Very LeFreak by Rachel Cohn
Reasons for reading: I like Rachel Cohn's books; Young Adult Challenge
Description: "Very LeFreak has a problem: she’s a crazed technology addict. Very can’t get enough of her iPhone, laptop, IMs, text messages, whatever. If there’s any chance the incoming message, call, text, or photo might be from her supersecret online crush, she’s going to answer, no matter what. Nothing is too important: sleep, friends in mid-conversation, class, a meeting with the dean about academic probation. Soon enough, though, this obsession costs Very everything and everyone. Can she learn to block out the noise so she can finally hear her heart?"
First line: "It wasn't the fact that Starbucks did not - would not - serve Guinness with a raw egg followed by an espresso chaser that was ruining Very's hangover."
My thoughts: I have mixed feeling about this book and its heroine. It seems to fall into more of a college-age reading level than teen and I'd hestitate to give it to younger readers. While there's not really a lot of explicit sex, it's talked about a lot in a way that's nothing for older readers but seems like TMI for younger ones. And for me, sometimes! While she doesn't have a lot of actual sex, Very seems to toy with a lot of people, both male and female.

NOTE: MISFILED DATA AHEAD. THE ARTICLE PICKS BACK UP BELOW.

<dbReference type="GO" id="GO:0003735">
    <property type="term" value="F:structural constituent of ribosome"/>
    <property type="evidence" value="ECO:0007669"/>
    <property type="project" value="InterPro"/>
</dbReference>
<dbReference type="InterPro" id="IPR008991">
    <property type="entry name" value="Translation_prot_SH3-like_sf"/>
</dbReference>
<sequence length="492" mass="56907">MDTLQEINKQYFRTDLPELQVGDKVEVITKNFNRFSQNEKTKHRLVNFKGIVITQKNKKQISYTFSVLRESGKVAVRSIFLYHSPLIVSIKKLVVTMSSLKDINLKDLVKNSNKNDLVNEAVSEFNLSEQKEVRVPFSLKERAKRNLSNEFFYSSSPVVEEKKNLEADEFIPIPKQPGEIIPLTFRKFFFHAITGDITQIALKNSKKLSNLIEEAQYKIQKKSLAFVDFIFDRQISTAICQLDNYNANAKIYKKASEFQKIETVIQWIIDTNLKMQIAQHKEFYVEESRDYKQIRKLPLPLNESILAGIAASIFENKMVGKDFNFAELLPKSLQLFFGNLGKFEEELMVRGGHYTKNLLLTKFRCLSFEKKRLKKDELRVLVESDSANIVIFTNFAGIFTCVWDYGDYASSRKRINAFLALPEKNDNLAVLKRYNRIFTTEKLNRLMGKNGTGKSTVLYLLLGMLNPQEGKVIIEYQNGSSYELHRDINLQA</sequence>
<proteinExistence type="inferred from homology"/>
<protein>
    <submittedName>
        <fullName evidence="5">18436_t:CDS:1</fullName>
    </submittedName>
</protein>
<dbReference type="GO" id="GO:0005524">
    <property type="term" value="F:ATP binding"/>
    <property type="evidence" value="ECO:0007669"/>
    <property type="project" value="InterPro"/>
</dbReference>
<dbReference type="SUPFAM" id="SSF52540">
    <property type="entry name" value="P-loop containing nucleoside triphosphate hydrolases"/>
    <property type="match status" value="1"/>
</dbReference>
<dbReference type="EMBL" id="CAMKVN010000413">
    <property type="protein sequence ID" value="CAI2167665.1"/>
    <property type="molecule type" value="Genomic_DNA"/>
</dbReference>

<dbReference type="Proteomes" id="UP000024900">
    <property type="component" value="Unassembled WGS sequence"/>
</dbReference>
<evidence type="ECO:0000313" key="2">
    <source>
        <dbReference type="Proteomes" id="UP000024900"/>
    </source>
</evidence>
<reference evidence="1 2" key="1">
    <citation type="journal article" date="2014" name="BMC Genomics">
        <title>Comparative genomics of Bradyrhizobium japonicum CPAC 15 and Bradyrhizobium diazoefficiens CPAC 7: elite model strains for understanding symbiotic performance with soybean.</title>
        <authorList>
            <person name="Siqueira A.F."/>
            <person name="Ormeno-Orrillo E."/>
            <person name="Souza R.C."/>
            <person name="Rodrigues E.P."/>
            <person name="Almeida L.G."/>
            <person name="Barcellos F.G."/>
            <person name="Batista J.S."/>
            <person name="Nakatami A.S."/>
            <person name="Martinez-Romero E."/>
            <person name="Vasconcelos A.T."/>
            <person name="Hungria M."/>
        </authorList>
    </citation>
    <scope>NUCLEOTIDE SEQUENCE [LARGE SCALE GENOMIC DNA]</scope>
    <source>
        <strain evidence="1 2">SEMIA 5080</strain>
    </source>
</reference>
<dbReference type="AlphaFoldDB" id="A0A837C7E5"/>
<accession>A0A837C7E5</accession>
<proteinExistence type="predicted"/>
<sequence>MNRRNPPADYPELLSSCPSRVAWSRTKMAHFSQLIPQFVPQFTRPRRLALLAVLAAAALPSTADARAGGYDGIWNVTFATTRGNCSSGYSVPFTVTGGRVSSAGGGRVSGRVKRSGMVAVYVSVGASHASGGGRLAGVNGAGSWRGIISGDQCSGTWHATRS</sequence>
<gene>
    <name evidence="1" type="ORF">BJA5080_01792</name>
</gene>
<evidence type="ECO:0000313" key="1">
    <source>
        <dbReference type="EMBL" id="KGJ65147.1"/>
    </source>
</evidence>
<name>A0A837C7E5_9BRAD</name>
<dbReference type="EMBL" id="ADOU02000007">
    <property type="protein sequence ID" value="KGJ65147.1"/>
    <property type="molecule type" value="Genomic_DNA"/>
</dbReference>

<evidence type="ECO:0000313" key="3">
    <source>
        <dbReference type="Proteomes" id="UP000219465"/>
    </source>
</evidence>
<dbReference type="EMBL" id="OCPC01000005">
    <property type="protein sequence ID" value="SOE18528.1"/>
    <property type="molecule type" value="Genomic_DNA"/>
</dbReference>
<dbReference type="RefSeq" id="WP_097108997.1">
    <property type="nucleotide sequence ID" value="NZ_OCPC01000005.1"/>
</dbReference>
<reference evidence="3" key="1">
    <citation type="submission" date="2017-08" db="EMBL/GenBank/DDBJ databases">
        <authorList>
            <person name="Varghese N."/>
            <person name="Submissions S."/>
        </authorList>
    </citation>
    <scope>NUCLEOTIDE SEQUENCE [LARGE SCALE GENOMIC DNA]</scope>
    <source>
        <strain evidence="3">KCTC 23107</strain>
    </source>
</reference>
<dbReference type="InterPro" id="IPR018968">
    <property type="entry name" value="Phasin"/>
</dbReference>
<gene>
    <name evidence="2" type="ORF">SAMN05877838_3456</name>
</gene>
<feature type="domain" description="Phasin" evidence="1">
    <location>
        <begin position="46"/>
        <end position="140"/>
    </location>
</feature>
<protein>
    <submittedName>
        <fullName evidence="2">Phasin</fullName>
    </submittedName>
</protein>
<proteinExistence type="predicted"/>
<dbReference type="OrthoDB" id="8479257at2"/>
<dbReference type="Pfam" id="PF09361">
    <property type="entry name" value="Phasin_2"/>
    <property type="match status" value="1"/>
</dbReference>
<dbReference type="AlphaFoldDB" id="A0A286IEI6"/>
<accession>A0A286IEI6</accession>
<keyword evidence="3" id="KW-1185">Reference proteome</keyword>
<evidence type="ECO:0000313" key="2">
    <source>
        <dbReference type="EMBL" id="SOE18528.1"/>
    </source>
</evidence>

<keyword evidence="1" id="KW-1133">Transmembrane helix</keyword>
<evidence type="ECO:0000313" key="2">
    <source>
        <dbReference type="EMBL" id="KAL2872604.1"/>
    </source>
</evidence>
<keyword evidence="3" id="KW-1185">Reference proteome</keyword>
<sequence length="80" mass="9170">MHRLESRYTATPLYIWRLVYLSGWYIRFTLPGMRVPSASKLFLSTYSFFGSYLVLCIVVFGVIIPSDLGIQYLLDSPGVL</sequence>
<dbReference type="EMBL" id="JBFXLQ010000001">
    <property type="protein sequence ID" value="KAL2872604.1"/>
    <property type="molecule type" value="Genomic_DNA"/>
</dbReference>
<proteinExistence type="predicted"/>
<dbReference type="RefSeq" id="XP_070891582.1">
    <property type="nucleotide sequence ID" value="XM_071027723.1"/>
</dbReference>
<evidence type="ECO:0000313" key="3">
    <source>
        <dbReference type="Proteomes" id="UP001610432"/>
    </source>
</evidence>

The book is divided into 2 sections - Very's life at college as a super-partier but schoolwork-slacker with her roommate and two male friends, one of whom she sleeps with and breaks his heart. Very herself I found both loveable and hateable. And really, she's a really messed-up young woman (her single mother died of an overdose when she was a young teen, Very blames herself) who basically hits rock bottom and knows she has to do better. She's charming and energetic, but really over-the-top and while she seems to really care about people, she's not very good at actually respecting their feelings or boundaries or sometimes realizing people exist beyond just being of use to her. Her insistence on calling her roommate Lavinia when her name is actually Jennifer is an indication of this (although it's meant as a term of endearment, she also refuses to use the girl's proper name). The second half of the book comes when Very's addiction to technology (her iPhone, iPod, and laptop are pretty much attached to her at all times, even when she's sleeping) hits rock bottom. That her addiction is to machines rather than drugs or alcohol was an interesting twist - it made the rehab section of the book a bit more interesting than if it was for the usual vices. And the director of the rehab facility, Dr. Joy, provided some funny moments with her absolute ban on technology and use of the "patients" as basically slave labour.
I really came to feel Very's pain and was cheering for her by the end. The book ends on a sweet, hopeful note that I was glad to see. I would definitely recommend this to college-age chicks, but for a YA novel it was just a bit too odd and sexed-up for me to be a super fan.